Myth of Tréphine and Trémeur
In legend Conomor's villainy is extended to include the murders of three wives before Tréphine. Tréphine refuses to marry him because of his reputation, but when he threatens to invade her father's lands she agrees, to spare the lives of her father's people. While Conomor is away Tréphine finds a secret room containing relics of the deceased wives. She prays for their souls, and their ghosts appear to her warning her that Conomor will kill her if she becomes pregnant, since a prophecy states that he will be killed by his own son. When he returns he discovers that she is pregnant. Tréphine escapes with magical aid from the dead wives and gives birth in a forest. She hides her son before Conomor catches her and beheads her. However Saint Gildas finds her and miraculously restores her to life. She and her son both live lives of saintly retirement, but after Tréphine's death Conomor eventually finds Trémeur and kills him.
Both Tréphine and her son Trémeur are deemed saints in Brittany, and there are many churches dedicated to them. The village of Sainte-Tréphine is named for the former. It has been suggested that the story of Bluebeard derives from this myth.
Myth of Tristan
An inscription in Cornwall which includes the names of Conomor and Tristan has led to the suggestion that Conomor is the origin of the figure of King Mark in the Tristan legend. It states "Drustanus hic jacit cunomori filius" (here lies Tristan, son of Conomor). The historian Léon Fleuriot argues that Conomor probably held sway in both Britain and Brittany:
He is often presented as a vassal of Childebert: a praefectus, said the Chronicle of Saint Brieuc: "Comorus tyrannus, praefectus Francorum regis." Comonor appears to have been a Britto-Roman. The Life of St. Paul refers to "king Marc", or princeps Marc, or, in his full name, Marcus Quonomorius.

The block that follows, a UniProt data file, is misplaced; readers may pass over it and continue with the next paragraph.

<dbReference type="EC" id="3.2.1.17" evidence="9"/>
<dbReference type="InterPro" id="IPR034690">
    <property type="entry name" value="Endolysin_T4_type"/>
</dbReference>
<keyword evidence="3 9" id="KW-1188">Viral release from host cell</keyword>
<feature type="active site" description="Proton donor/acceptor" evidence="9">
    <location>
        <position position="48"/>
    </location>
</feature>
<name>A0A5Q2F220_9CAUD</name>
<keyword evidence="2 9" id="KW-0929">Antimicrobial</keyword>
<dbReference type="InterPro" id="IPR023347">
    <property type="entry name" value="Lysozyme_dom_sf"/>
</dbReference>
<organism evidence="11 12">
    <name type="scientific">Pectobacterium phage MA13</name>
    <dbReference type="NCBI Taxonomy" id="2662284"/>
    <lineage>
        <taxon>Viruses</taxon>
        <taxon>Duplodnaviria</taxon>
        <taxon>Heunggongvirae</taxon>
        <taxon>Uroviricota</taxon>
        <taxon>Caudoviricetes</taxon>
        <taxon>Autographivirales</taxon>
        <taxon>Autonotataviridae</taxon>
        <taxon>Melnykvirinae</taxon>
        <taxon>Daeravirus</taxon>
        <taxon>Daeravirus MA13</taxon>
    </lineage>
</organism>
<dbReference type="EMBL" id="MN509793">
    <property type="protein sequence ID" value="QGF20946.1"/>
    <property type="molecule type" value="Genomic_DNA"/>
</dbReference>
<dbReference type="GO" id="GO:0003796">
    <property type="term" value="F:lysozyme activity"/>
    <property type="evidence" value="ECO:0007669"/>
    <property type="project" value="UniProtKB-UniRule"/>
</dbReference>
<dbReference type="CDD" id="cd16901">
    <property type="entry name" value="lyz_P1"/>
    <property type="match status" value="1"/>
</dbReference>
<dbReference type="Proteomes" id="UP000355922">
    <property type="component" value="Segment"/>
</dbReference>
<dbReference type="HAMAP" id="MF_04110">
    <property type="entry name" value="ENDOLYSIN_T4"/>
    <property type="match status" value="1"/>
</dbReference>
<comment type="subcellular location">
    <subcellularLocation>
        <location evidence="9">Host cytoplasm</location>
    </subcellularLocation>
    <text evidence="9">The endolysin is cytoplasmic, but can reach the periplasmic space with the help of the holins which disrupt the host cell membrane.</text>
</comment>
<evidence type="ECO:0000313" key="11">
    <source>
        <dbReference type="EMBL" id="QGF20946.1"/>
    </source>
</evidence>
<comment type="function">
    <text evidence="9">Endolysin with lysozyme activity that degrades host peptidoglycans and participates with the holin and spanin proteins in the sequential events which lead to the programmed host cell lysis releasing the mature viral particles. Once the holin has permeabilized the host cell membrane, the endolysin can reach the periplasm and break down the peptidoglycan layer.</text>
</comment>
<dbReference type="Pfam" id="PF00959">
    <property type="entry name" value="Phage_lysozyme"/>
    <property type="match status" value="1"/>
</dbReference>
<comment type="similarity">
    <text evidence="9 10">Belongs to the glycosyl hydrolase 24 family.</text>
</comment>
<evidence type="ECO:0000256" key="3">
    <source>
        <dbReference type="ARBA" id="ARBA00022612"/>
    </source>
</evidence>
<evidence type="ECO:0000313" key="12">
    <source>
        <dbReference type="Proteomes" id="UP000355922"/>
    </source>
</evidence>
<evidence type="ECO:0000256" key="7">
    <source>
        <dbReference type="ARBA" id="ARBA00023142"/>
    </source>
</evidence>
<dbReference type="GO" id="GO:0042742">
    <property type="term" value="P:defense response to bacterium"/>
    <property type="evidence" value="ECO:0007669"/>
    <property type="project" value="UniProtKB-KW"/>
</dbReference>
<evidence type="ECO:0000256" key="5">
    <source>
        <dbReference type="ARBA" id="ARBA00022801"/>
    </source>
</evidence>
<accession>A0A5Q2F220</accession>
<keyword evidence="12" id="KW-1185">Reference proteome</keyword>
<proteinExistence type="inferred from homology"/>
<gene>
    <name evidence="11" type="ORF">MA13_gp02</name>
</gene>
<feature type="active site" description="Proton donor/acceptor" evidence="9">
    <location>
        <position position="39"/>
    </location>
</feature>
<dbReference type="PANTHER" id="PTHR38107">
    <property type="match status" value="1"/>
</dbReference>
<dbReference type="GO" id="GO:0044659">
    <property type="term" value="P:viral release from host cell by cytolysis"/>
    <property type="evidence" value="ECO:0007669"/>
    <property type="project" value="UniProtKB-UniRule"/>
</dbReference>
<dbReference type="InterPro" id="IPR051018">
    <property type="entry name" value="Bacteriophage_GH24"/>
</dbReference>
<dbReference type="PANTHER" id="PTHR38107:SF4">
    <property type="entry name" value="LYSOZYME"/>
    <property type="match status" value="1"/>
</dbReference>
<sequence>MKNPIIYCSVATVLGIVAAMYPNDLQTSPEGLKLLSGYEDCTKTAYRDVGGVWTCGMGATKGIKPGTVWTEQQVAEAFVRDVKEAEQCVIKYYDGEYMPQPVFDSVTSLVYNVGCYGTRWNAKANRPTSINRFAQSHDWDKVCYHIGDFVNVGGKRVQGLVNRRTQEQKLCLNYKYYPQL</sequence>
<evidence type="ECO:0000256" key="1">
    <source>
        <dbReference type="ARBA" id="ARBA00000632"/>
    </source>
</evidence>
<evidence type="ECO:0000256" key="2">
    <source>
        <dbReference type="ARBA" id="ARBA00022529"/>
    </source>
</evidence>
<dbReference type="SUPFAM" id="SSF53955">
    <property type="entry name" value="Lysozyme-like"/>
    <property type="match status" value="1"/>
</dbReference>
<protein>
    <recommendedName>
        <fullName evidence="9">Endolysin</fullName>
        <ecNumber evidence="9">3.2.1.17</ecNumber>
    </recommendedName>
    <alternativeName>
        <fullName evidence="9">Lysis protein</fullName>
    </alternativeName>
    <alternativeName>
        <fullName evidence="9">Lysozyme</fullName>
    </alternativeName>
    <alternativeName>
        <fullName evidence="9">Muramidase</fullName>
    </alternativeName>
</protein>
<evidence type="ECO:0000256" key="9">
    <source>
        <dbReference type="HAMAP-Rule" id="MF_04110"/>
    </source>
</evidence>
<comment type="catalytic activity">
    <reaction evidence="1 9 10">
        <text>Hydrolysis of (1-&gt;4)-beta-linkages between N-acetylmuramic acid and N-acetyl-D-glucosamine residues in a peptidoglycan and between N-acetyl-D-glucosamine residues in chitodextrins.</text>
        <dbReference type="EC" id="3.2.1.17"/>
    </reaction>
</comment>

The writer Jean Markale developed this argument, suggesting that the Tristan legend originated in Ireland, but that the names of the characters derive from actual people in Cornish history whose lives involved "the rivalry of a father and son for the same woman", the father being Conomor/Mark and the son Tristan. However, it has also been argued that this Cornish Conomor was probably the Breton leader's great grandfather.
- Brehaut, Ernest (ed.), Gregory of Tours: History of the Franks, Octagon, 1965, p. 76; 85-86
- George Minois, Nouvelle Histoire de la Bretagne, Fayard, 1992, p182
- Latin: :(II.4) Post haec iuravit fratri suo, ut ei fidelis esset; sed nescio quo casu sacramentum inrumpere voluit. Quod Chanao sentiens, iterum eum persequebatur. At ille, cum se evadere non posse videret, post alium comitem regiones illius fugit, nomen Chonomorem. (IV.20) Chramnus autem patri repraesentatur, sed postea infidelis extitit. Cumque se cerneret evadere non posse, Brittanias petiit, ibique cum Chonoobro Brittanorum comite ipse vel uxor eius ac filiae latuerunt... Ea quoque nocte Chonoober Brittanorum comes dicit ad Chramnum: 'Iniustum censeo te contra patrem tuum debere egredi. Permitte me hac nocte, ut inruam super eum ipsumque cum toto exercitu prosternam'. Quod Chramnus, ut credo virtute Dei praeventus, fieri non permisit... Confligentes etenim pariter, Brittanorum comes terga vertit ibique et caecidit.
- Wendy Mewes, Discovering the History of Brittany, Red Dog, 2006, p. 44
- Rachel Bromwich (ed.), Trioedd Ynys Prydein (University of Wales Press, 1961; revised ed. 1991), p. 322
- Conomor, King of Dumnonia
- Gilles Rihouay, Konomor, Barbe-bleue breton, Éd. Keltia Graphic, 29540 Spézet, 2001
- Léon Fleuriot, Les Origines de la Bretagne, p. 189.
- Jean Markale, Histoire secrète de la Bretagne, Albin Michel, Paris, 1977, p.96